Primary mesotheliomas that arise in the tunica vaginalis often present as a mass in that location. They sometimes remain localized, although not infrequently invade the peritoneal cavity and extensively involve it.
Primary pericardial mesotheliomas are rare. To diagnose a primary pericardial mesothelioma, one has to be certain that the tumor involving the pericardium does not represent an extension of a pleural mesothelioma. Pericardial mesotheliomas are like other mesotheliomas in that they start out as small nodules that coalesce to form a rind of tumor around the heart with obliteration of the pericardial cavity.
Rarely, mesotheliomas occur as localized masses rather than diffusely involving a body cavity. These occur most frequently in the pleural cavity and are called localized malignant mesotheliomas.
Symptoms referable to the site that mesotheliomas begin are often so dominating that metastases are not searched for in mesothelioma. However, metastases are relatively common in mesothelioma, although not as common as one sees in primary lung cancers. The most common site mesotheliomas metastasize to is bronchopulmonary and hilar lymph nodes. The next most common site is to the pleural surface of the lung not involved by tumor. Mesothelioma metastases can involve almost any organ, including adrenal glands, liver, kidneys, etc. There have been about 20 or 25 reported cases of mesotheliomas metastasizing to brain. Desmoplastic mesotheliomas have a propensity to metastasize to bone and can be a diagnostic dilemma because they resemble benign fibrous tissue.

Mesotheliomas are subtyped into four major categories: 1. Epithelial 2. Sarcomatoid – fibrous 3. Biphasic – mixed 4. Desmoplastic (this is considered a variant of a sarcomatoid mesothelioma) This classification scheme is extremely simple compared to what actually exists. There are numerous subtypes of epithelial mesothelioma (Table 1) and there are numerous patterns that one sees with sarcomatoid mesotheliomas and biphasic mesotheliomas. When large tissue samples are available such as a pleural pneumonectomy specimen or an autopsy specimen, it is common to see variable differentiation. One can often see five or six histologic types of differentiation by the tumor and the more sections one takes, the more likely the tumor is found to be biphasic. Sarcomatoid mesotheliomas can show homologous or heterologous differentiation including osteocartilaginous and lipomatous differentiation. It is debatable whether they show vascular differentiation.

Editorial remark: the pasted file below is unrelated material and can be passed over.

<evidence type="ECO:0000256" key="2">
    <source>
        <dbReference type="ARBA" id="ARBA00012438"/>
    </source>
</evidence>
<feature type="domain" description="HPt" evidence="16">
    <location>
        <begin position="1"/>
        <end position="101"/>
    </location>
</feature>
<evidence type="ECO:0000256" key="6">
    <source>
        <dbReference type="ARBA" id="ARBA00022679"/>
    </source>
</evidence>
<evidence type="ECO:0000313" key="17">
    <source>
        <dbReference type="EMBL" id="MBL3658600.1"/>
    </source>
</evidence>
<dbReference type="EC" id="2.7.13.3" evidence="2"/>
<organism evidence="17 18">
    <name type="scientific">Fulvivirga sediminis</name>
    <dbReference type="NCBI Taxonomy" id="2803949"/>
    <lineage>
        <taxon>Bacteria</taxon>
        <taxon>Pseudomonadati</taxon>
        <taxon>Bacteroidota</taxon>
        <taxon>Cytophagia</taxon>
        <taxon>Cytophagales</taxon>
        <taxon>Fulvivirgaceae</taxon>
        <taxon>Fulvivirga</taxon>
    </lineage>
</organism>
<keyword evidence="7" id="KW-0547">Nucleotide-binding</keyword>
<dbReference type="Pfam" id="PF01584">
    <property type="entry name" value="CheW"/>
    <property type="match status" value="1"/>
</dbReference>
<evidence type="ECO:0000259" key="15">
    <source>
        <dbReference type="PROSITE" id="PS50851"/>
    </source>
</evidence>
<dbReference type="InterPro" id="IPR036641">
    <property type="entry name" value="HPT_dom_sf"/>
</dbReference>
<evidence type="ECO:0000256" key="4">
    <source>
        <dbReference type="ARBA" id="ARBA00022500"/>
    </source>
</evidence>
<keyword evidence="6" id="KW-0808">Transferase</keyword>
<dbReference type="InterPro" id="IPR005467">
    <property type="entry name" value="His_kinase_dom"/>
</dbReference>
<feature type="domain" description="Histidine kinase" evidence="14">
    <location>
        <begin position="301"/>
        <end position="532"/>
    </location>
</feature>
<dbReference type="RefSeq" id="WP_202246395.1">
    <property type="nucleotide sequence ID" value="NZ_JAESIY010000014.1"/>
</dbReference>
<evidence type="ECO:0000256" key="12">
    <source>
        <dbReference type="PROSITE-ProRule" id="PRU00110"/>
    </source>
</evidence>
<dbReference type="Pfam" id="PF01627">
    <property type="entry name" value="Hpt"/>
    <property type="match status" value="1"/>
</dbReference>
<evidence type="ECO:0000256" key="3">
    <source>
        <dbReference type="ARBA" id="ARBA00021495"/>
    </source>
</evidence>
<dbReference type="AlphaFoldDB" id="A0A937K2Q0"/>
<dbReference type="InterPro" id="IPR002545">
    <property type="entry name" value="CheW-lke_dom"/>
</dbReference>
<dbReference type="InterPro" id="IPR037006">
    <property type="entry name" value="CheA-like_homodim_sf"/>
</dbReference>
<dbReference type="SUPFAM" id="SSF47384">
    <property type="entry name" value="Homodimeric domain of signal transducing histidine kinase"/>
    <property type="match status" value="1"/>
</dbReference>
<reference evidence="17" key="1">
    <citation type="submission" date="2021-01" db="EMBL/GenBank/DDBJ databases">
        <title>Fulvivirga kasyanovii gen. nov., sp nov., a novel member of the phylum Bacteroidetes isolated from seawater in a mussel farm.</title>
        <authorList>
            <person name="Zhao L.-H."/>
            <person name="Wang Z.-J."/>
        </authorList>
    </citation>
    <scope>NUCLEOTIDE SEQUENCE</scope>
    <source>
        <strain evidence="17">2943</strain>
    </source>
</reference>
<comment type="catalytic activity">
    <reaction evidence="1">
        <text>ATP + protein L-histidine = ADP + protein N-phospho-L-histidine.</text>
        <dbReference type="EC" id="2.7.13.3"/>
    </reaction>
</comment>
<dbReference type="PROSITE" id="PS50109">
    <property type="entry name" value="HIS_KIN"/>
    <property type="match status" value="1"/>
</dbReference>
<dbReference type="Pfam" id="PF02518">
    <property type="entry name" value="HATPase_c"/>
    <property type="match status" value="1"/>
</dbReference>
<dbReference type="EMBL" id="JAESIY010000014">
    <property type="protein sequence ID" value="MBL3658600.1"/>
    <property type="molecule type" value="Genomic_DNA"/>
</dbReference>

Desmoplastic mesotheliomas are probably the most difficult of all mesotheliomas to diagnose. They should not be diagnosed from a needle core biopsy. The primary differential diagnosis is fibrosing pleuritis. The criteria for diagnosing desmoplastic mesothelioma include: 1. Over 50% of the tumor has to be composed of relatively dense hypocellular fibrous tissue that not infrequently forms vague nodules. 2. Areas of increased cellularity that have the features of a sarcomatoid mesothelioma. 3. Focal areas of stellate necrosis. 4. Invasion of subparietal pleural fat/chest wall or invasion of the lung (most important). In fibrosing pleuritis, there are more reactive tissue changes with capillary proliferation, inflammation and fibrin deposition. The capillaries that proliferate in the pleura are usually perpendicular to the surface of the pleura which is not seen in desmoplastic mesothelioma.
One has to remember that when desmoplastic mesotheliomas invade or metastasize, they can look extremely bland and can be misdiagnosed as benign fibrous tissue.